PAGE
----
Jason’s access to the clerk’s office would later come under scrutiny when the political consultant was accused of receiving “special access” on election nights, although he was working for the Associated Press reporting voting numbers, Watts said.

Today, Jason is right at home as the deputy clerk.

Watts also took the heat for glitches in election reporting that resulted in recounts unable to be conducted in a tight judicial election and a millage hike in Saugatuck Township that passed by only two votes.

She said due to oversights, some mandates weren’t followed in safeguarding results; however, it led to better training for local clerks, many of which serve part-time in rural townships and are up all night trying to tally results by specific rules.

“Michigan has more safeguards than any other state and more elections than any other state although the standard dates have been cut from four to three,” she said. “And more and more requirements take more time and oversight.”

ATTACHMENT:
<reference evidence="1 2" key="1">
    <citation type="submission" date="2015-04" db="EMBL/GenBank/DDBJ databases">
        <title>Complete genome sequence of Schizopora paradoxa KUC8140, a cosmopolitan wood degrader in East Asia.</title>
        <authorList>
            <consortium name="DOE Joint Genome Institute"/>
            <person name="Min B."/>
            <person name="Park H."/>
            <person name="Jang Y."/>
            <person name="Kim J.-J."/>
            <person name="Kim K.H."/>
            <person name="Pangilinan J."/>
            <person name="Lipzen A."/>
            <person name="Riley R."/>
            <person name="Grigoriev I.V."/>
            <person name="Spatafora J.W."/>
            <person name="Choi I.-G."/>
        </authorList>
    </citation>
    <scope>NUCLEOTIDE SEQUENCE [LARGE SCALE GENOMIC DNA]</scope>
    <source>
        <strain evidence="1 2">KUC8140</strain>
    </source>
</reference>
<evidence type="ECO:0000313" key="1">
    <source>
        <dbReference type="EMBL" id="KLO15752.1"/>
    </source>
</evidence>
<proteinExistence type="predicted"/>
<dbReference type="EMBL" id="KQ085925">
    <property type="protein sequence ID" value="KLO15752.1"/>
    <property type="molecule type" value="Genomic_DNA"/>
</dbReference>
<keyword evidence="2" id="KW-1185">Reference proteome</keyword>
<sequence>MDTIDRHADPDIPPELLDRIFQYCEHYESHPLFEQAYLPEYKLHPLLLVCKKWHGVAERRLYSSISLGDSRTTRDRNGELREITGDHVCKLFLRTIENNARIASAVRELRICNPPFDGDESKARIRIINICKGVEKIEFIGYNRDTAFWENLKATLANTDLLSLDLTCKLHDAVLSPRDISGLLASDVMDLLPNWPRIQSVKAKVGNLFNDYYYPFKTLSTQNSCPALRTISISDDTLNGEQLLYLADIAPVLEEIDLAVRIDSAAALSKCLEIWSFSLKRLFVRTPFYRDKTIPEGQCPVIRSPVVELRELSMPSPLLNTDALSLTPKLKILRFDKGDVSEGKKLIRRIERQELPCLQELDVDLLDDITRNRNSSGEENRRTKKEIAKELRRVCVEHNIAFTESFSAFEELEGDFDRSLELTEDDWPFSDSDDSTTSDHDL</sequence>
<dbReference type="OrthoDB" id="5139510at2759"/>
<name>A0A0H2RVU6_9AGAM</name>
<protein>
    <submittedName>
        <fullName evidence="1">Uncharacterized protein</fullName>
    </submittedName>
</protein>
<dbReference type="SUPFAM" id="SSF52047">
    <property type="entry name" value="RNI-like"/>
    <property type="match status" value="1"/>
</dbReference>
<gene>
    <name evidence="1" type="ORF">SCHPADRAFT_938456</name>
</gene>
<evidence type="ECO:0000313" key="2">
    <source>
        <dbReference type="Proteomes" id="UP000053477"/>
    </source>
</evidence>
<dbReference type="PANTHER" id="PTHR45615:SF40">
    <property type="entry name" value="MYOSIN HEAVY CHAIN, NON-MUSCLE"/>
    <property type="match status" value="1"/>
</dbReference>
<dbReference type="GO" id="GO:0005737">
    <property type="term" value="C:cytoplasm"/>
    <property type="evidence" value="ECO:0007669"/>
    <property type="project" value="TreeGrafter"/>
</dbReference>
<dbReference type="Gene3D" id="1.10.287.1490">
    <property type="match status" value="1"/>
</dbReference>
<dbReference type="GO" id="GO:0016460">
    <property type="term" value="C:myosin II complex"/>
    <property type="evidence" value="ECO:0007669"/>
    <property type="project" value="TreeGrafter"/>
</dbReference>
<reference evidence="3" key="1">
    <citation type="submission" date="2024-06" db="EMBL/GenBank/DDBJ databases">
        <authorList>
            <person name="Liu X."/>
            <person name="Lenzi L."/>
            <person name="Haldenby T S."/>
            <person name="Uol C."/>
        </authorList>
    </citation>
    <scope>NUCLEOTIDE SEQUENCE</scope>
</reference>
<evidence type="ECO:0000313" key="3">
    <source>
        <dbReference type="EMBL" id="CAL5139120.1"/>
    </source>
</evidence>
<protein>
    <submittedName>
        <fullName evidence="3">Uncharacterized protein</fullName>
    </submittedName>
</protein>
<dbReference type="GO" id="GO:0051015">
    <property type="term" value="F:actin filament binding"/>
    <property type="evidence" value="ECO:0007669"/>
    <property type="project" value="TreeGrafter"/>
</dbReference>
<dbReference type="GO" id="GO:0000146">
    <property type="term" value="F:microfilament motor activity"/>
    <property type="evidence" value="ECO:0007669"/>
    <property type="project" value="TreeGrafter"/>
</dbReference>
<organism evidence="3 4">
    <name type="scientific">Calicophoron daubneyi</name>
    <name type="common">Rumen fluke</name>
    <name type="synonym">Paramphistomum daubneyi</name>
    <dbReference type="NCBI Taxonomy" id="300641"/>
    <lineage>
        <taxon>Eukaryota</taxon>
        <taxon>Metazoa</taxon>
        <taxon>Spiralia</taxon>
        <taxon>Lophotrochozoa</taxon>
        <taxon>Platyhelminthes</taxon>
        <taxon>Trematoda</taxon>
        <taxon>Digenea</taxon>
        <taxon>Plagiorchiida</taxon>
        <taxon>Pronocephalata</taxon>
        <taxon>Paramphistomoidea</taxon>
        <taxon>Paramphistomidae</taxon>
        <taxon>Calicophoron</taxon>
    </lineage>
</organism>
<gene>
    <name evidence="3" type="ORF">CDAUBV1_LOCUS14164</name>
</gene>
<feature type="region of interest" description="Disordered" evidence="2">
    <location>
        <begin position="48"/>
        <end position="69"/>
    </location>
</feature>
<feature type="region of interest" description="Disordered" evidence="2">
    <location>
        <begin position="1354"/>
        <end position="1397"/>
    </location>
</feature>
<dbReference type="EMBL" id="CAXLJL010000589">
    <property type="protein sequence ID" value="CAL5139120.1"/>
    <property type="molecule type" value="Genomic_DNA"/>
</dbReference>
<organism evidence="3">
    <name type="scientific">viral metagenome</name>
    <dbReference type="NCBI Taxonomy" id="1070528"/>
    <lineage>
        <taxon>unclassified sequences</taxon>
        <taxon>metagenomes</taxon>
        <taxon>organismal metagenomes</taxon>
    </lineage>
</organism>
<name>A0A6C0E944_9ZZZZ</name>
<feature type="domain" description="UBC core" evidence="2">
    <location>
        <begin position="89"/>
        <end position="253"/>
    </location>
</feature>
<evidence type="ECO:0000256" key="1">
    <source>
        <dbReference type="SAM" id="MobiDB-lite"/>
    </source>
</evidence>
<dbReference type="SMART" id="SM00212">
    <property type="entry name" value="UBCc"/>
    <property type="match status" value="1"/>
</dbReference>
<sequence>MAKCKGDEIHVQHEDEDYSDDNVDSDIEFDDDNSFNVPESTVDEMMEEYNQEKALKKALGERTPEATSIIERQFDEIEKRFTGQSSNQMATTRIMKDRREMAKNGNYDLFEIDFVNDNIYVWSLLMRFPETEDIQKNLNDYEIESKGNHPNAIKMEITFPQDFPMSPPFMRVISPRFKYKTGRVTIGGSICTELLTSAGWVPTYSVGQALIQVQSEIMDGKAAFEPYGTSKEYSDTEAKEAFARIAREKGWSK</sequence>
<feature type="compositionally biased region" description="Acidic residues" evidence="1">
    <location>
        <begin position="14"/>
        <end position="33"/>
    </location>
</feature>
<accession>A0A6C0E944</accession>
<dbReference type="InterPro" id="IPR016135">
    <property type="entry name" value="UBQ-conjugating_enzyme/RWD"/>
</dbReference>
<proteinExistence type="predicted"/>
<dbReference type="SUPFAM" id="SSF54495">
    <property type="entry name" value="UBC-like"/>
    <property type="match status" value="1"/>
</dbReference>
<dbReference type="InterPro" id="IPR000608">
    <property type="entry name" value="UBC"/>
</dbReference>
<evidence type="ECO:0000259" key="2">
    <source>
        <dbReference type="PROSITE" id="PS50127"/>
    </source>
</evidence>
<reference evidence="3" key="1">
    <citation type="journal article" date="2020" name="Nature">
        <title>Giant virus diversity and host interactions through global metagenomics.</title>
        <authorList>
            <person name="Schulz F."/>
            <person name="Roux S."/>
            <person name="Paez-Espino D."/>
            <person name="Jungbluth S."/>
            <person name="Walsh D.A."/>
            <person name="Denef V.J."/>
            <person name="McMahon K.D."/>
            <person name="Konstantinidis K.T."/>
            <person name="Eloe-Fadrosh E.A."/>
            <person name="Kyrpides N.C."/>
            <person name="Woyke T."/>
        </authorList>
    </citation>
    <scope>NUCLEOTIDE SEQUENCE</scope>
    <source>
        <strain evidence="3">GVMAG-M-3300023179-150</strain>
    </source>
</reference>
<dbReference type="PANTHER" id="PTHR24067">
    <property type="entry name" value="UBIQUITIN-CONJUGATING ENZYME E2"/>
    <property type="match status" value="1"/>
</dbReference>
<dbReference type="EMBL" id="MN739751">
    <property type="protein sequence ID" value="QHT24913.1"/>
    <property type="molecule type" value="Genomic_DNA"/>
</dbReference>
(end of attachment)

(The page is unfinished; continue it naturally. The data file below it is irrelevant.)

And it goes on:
Watts said the job is not what it was in 1988 when she started with one IBM wordprocessor in the office.

“That was a big change because it made automatic corrections on paper instead of having to tear up the paper with an eraser,” she said. “My goal was to get one wordprocessor at each desk.”

 As part of the apportionment committee, Watts also reapportioned commission districts which started out with 13 and were eventually reduced to seven to evenly distribute population. Circuit Court expanded to include family court, which requires keeping track of court costs, restitution and family support records. Processing concealed gun applications also became a part of the job. 

While some of the new election processes included AutoMark for people with disabilities and AccuVote using optical scans to replace punch cards, it was providing Spanish ballots that was one of her most challenging.